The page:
As a musician, I realized early on that what I do is different.
I'm thankful to have traveled the world sharing music with people and share precious memories with people who hold dear to me.
One memorable experience I have is with the Boston Philharmonic Youth Orchestra many years ago.
We went on tour at the end of our inaugural season to the Netherlands presenting Mahler's 2nd Symphony, and Strauss's Ein Heldenleben in towns like Maastricht, Haarlem, and Rotterdam. Our last performance, however, was in no other place than at the Royal Concertgebouw.
Playing that concert was a surreal experience.
We performed for a sold out crowd and in the end we were treated with a standing ovation by the audience.
The orchestra had an encore ready to play, and our conductor, Benjamin Zander, had us perform a movement from Elgar's Enigma Variations; specifically, "Nimrod".
The moment the first violin section introduced the theme, I felt this indescribable feeling between my stand partner, my colleagues in the orchestra, and the people in the audience. I felt the presence of the bass section that was located on the opposite side of the stage, right next to me. I felt the woodwinds breath. Together, we made a rich, and organic orchestral sound.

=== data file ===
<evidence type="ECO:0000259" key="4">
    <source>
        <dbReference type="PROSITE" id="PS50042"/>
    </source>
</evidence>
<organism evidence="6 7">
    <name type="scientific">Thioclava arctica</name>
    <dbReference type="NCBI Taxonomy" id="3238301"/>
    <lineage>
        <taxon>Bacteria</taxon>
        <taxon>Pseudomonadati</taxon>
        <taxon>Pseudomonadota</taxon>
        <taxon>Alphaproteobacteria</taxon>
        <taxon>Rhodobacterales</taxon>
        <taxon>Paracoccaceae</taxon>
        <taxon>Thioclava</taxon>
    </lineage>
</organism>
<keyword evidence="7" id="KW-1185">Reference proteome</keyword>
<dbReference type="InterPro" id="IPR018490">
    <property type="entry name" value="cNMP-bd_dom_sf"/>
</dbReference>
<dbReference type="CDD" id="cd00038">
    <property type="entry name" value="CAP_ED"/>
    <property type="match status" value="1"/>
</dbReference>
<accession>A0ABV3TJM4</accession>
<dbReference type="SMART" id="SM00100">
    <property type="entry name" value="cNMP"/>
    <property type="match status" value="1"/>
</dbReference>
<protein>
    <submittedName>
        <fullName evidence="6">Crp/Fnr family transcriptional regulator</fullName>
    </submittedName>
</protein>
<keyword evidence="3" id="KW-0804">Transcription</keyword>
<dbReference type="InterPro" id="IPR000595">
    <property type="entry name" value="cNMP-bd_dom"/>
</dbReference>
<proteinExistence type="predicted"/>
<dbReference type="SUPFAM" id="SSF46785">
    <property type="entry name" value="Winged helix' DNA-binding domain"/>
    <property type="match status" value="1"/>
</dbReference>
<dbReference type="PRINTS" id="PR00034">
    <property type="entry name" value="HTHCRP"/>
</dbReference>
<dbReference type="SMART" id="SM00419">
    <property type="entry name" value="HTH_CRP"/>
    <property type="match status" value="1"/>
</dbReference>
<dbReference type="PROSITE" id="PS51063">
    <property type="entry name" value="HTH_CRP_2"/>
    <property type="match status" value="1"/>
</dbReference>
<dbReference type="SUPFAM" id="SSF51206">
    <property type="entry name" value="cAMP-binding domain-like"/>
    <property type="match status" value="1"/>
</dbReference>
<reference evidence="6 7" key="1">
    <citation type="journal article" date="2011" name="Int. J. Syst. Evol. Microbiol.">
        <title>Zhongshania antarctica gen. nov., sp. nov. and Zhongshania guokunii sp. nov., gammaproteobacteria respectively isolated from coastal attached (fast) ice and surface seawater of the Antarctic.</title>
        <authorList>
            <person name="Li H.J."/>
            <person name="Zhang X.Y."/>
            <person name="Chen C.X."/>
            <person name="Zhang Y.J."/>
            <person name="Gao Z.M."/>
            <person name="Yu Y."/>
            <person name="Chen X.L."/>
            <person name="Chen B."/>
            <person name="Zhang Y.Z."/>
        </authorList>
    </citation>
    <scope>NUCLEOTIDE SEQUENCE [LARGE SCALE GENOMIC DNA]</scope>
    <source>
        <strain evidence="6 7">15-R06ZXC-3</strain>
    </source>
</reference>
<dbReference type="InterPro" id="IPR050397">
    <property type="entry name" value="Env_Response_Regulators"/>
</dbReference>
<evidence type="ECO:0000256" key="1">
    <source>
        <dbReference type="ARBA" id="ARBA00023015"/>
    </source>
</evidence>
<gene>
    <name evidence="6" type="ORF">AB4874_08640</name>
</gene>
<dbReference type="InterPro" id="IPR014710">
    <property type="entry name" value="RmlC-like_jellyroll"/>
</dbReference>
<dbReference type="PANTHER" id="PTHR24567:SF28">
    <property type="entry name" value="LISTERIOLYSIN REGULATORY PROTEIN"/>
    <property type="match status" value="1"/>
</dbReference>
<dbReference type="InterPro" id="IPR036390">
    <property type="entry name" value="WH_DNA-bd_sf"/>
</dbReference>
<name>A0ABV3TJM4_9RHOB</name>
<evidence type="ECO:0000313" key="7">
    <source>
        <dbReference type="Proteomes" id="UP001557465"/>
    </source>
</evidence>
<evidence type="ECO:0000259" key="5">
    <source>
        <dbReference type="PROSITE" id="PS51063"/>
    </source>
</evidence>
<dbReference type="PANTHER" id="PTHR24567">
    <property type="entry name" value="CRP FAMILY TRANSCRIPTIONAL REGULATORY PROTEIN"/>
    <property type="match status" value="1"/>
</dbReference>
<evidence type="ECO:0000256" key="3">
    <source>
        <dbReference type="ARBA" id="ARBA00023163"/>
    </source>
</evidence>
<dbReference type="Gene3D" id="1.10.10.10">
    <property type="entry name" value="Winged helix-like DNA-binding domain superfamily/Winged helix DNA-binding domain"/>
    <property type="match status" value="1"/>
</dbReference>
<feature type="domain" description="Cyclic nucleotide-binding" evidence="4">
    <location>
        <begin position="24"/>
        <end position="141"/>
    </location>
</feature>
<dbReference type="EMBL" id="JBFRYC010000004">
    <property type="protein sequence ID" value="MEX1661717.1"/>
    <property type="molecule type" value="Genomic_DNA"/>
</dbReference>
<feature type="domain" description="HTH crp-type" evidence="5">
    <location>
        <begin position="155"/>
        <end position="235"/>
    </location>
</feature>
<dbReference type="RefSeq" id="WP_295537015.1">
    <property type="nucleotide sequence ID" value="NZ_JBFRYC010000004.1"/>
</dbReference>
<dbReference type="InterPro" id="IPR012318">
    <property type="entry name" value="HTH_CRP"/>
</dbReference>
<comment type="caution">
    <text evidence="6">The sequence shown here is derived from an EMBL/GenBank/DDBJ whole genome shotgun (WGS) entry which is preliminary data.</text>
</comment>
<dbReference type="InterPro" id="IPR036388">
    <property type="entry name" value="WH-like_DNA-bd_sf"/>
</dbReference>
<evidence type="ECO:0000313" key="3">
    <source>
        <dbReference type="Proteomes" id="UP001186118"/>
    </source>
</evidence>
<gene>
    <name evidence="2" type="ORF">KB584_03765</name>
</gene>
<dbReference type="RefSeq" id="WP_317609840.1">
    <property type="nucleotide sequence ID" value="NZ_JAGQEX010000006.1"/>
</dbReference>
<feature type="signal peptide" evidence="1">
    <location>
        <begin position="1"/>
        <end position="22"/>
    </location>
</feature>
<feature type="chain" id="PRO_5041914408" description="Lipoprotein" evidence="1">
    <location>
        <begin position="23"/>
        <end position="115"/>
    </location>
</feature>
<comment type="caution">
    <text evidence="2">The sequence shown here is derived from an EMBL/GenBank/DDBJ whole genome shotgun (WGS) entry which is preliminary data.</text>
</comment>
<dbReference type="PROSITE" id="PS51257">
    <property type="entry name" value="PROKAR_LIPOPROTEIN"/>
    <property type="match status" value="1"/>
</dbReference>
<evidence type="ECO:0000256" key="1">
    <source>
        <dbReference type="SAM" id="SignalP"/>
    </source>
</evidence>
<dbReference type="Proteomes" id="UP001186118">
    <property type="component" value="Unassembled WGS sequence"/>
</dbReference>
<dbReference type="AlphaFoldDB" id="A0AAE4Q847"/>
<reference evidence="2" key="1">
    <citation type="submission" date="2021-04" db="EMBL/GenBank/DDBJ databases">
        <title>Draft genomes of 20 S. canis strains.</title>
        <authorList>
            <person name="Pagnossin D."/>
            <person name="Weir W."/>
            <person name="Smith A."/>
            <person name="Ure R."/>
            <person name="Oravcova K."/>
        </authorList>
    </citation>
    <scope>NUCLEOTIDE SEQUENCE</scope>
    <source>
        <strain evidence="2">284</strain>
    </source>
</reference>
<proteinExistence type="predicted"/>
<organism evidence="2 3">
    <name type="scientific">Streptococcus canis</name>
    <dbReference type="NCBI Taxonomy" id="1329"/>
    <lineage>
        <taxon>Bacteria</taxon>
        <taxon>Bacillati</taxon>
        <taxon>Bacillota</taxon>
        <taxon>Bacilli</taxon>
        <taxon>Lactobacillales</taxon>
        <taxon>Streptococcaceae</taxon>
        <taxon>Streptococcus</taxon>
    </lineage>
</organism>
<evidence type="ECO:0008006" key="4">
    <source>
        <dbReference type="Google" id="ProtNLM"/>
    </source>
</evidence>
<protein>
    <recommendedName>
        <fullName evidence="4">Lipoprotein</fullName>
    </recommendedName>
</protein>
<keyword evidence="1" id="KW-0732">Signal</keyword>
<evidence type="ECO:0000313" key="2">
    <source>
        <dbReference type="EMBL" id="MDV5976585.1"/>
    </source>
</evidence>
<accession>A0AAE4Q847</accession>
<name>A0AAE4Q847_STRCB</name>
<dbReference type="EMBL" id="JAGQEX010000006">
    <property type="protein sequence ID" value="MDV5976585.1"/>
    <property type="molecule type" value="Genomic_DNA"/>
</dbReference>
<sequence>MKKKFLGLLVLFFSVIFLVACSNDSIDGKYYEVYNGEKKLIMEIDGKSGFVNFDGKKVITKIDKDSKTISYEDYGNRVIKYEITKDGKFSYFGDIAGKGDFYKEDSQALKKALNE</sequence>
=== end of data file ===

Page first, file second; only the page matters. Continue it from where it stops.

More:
The orchestra played as one organism. We moved the same, we breathed the same, and musically, we acknowledged whoever had the leading melody to let them shine. This as all after playing an hour and a half Mahler symphony.
All of us were focused; giving it all that we have as if there's no tomorrow.
Back then, I didn't know when would be the next time I'd play in the Concertgebouw.
None of us did.
Make the most of every moment. Make the most of the music you're performing and play it as if you won't live to play another note. Don't worry about the technique, that's stuff you can sort out in the practice room. Every single note, played with purpose, with meaning, with integrity.
Think about the message you want to say in your performances, and do that.
"To play a wrong note is insignificant, to play without passion is inexcusable"
- Ludwig van Beethoven